### Table 4: Comparison of stochastic frontier and least-squares estimates Stochastic frontier Ordinary least squares

"... In PAGE 4: ... 18 Table 3: Simulated changes in production for selected variables. 19 Table4 : Comparison of stochastic frontier and least-squares estimates 20 Table 5: Estimation results from restricted models. 21 Table 6: Tested restrictions about model specification 22 Table 7: Estimated model parameters from full panel and from balanced panel 23 Figure 1: Area planted to rice and rice production in Bicol for 1978, 1983 and 1994 17 ... ..."

### Table 3: Two-Stage Least-Squares Estimates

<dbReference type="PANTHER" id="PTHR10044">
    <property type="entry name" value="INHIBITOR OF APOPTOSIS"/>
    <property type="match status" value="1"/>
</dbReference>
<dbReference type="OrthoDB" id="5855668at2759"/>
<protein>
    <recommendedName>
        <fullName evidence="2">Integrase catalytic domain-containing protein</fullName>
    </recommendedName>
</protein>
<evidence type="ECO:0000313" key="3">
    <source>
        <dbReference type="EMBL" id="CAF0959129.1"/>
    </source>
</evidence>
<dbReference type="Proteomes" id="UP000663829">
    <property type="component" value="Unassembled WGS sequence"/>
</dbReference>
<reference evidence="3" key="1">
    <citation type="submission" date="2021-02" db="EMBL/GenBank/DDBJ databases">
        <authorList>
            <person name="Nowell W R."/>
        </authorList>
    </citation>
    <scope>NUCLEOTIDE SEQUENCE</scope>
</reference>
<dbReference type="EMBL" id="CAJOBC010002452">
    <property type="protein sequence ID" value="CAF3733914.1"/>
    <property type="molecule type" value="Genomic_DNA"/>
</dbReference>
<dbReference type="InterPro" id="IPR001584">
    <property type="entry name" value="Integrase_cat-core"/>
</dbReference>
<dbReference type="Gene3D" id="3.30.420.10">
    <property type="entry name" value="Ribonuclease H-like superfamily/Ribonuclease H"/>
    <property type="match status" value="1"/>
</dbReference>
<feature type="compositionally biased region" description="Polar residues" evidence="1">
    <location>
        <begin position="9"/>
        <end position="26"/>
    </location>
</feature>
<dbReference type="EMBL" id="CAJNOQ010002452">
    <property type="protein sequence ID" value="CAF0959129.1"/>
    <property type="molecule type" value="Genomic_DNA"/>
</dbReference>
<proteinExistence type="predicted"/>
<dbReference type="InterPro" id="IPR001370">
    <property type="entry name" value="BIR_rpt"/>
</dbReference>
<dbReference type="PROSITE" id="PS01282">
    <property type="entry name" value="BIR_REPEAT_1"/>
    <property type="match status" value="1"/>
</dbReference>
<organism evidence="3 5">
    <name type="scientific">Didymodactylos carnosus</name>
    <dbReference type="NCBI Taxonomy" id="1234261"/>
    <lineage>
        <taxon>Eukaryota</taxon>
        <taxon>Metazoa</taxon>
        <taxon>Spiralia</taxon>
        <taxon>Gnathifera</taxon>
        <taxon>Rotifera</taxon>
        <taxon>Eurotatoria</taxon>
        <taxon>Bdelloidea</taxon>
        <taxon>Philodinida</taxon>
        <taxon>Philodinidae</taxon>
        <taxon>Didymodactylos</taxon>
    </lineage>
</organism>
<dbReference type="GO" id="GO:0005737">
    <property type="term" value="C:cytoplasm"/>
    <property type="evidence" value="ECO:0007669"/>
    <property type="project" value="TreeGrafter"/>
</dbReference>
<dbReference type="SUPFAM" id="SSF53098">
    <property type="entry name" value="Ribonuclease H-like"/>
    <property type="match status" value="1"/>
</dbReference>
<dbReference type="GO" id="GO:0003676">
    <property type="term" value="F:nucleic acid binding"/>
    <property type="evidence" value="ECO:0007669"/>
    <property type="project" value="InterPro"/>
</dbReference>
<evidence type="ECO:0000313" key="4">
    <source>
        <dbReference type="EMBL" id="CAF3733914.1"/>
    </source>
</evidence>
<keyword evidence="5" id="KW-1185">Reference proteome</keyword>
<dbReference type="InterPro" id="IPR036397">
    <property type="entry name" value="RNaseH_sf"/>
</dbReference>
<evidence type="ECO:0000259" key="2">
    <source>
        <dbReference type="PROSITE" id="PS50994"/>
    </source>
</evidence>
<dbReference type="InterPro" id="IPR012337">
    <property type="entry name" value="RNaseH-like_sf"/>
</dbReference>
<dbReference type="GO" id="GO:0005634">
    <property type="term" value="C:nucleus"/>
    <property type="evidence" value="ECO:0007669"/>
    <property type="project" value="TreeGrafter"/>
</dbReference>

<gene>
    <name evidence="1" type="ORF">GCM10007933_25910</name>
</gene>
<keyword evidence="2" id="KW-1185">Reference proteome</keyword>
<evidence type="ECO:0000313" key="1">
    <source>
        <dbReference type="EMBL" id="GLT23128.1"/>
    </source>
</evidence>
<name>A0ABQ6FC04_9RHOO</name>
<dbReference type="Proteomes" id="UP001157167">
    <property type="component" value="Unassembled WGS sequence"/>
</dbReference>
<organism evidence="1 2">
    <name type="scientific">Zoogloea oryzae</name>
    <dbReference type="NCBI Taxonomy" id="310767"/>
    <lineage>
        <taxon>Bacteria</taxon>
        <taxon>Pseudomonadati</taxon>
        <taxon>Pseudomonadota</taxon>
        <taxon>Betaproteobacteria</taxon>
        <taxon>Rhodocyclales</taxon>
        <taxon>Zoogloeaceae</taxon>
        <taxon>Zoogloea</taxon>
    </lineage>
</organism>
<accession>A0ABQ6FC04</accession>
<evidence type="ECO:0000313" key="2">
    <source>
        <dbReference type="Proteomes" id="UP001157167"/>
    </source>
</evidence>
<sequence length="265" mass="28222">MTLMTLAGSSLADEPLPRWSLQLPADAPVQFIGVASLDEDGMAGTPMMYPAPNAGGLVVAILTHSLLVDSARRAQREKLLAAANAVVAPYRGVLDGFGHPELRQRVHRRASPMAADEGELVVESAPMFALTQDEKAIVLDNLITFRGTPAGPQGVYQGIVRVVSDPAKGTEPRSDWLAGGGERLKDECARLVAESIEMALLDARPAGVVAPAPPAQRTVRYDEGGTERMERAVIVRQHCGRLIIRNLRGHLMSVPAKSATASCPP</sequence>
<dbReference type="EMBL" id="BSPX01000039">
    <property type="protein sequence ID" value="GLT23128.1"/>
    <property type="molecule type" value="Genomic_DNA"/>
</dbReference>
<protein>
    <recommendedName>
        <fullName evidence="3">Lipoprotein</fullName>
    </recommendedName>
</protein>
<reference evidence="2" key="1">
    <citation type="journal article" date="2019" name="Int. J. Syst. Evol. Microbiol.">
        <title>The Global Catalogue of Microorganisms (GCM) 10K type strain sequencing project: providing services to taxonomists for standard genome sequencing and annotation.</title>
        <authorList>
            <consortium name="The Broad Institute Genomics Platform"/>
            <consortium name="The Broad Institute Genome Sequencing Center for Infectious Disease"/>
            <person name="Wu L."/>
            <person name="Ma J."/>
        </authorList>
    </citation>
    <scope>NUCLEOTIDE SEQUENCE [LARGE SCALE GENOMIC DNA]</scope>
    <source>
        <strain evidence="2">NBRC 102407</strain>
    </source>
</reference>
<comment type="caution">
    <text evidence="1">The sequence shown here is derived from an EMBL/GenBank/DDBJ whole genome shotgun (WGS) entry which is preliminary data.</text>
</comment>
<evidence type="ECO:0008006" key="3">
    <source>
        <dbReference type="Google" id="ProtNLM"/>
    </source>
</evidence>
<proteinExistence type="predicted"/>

"... In PAGE 9: ... We next conduct a 2SLS analysis in which LNDIST, INITIAL, EDU, REF, LPRIV and SPRIV are used as instruments for NEWENT in a first-stage regression, and the fitted value of NEWENT is combined with the remaining variables (IO, DEFENSE and PRICE) in a second- stage growth regression. The estimates we obtain are reported in Table3 . Consider first the NEWENT regression.... In PAGE 9: ... The coefficients on LNDIST and SPRIV are statistically insignificant, but the remaining variables each appear to have a significant relationship with NEWENT, both statistically (at the 5% level) and quantitatively. To characterize quantitative significance, we report the impact on NEWENT of a one-standard-deviation increase in each variable in the last column of Table3 . For example, a one-standard-deviation increase in initial income (representing an 79% increase in the purchasing power of money income per capita in 1993:IV, as reported in the sixth column of Table 3) corresponds with an additional 0.... In PAGE 9: ... To characterize quantitative significance, we report the impact on NEWENT of a one-standard-deviation increase in each variable in the last column of Table 3. For example, a one-standard-deviation increase in initial income (representing an 79% increase in the purchasing power of money income per capita in 1993:IV, as reported in the sixth column of Table3 ) corresponds with an additional 0.549 additional new enterprises per 1000 inhabitants on average across regions.... In PAGE 10: ... A similar observation holds for the reformist voting proxy. The 2SLS estimates reported in Table3 are of course based on identifying restrictions used to select instruments for NEWENT in the first-stage regression. The restrictions involve the exclusion of the variables used as instruments from the second-stage growth regression.... In PAGE 10: ...586), while the quantitative significance of the remaining variables is negligible by comparison. Thus there is reasonable empirical support for the identifying assumptions upon which the results of Table3 are based. We conclude our analysis with an assessment of the influence of the outlier regions.... ..."